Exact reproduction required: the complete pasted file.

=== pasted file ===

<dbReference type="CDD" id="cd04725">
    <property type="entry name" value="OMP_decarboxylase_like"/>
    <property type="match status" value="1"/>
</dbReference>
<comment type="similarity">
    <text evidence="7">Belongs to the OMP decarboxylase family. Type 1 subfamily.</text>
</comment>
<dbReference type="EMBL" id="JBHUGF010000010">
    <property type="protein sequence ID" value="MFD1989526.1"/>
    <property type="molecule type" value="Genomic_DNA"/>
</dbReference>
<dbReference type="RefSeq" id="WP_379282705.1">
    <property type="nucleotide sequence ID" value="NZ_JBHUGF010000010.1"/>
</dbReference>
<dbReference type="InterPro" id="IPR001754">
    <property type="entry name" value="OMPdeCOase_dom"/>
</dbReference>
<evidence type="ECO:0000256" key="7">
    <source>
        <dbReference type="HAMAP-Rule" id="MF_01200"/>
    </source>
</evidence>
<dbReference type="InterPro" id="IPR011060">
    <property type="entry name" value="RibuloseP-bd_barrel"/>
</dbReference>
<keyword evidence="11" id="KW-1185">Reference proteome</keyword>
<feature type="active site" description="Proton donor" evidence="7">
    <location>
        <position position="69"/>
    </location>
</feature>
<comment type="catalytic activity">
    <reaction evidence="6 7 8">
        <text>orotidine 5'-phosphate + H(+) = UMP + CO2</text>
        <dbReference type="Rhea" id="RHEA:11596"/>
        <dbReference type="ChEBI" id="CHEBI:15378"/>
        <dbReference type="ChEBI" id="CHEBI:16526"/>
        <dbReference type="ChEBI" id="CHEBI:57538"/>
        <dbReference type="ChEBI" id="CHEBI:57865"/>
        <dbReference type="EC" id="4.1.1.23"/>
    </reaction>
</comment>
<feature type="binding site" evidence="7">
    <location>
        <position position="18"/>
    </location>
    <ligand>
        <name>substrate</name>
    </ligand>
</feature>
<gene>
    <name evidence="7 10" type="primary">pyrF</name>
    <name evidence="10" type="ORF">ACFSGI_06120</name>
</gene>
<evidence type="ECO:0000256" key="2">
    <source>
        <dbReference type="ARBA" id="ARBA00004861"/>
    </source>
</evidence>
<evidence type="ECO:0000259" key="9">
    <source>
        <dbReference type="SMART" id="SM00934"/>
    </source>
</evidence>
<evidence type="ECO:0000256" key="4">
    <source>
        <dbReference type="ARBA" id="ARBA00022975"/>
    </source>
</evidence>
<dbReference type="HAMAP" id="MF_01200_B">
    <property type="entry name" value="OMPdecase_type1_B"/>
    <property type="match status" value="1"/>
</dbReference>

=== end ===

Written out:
<dbReference type="CDD" id="cd04725">
    <property type="entry name" value="OMP_decarboxylase_like"/>
    <property type="match status" value="1"/>
</dbReference>
<comment type="similarity">
    <text evidence="7">Belongs to the OMP decarboxylase family. Type 1 subfamily.</text>
</comment>
<dbReference type="EMBL" id="JBHUGF010000010">
    <property type="protein sequence ID" value="MFD1989526.1"/>
    <property type="molecule type" value="Genomic_DNA"/>
</dbReference>
<dbReference type="RefSeq" id="WP_379282705.1">
    <property type="nucleotide sequence ID" value="NZ_JBHUGF010000010.1"/>
</dbReference>
<dbReference type="InterPro" id="IPR001754">
    <property type="entry name" value="OMPdeCOase_dom"/>
</dbReference>
<evidence type="ECO:0000256" key="7">
    <source>
        <dbReference type="HAMAP-Rule" id="MF_01200"/>
    </source>
</evidence>
<dbReference type="InterPro" id="IPR011060">
    <property type="entry name" value="RibuloseP-bd_barrel"/>
</dbReference>
<keyword evidence="11" id="KW-1185">Reference proteome</keyword>
<feature type="active site" description="Proton donor" evidence="7">
    <location>
        <position position="69"/>
    </location>
</feature>
<comment type="catalytic activity">
    <reaction evidence="6 7 8">
        <text>orotidine 5'-phosphate + H(+) = UMP + CO2</text>
        <dbReference type="Rhea" id="RHEA:11596"/>
        <dbReference type="ChEBI" id="CHEBI:15378"/>
        <dbReference type="ChEBI" id="CHEBI:16526"/>
        <dbReference type="ChEBI" id="CHEBI:57538"/>
        <dbReference type="ChEBI" id="CHEBI:57865"/>
        <dbReference type="EC" id="4.1.1.23"/>
    </reaction>
</comment>
<feature type="binding site" evidence="7">
    <location>
        <position position="18"/>
    </location>
    <ligand>
        <name>substrate</name>
    </ligand>
</feature>
<gene>
    <name evidence="7 10" type="primary">pyrF</name>
    <name evidence="10" type="ORF">ACFSGI_06120</name>
</gene>
<evidence type="ECO:0000256" key="2">
    <source>
        <dbReference type="ARBA" id="ARBA00004861"/>
    </source>
</evidence>
<evidence type="ECO:0000259" key="9">
    <source>
        <dbReference type="SMART" id="SM00934"/>
    </source>
</evidence>
<evidence type="ECO:0000256" key="4">
    <source>
        <dbReference type="ARBA" id="ARBA00022975"/>
    </source>
</evidence>
<dbReference type="HAMAP" id="MF_01200_B">
    <property type="entry name" value="OMPdecase_type1_B"/>
    <property type="match status" value="1"/>
</dbReference>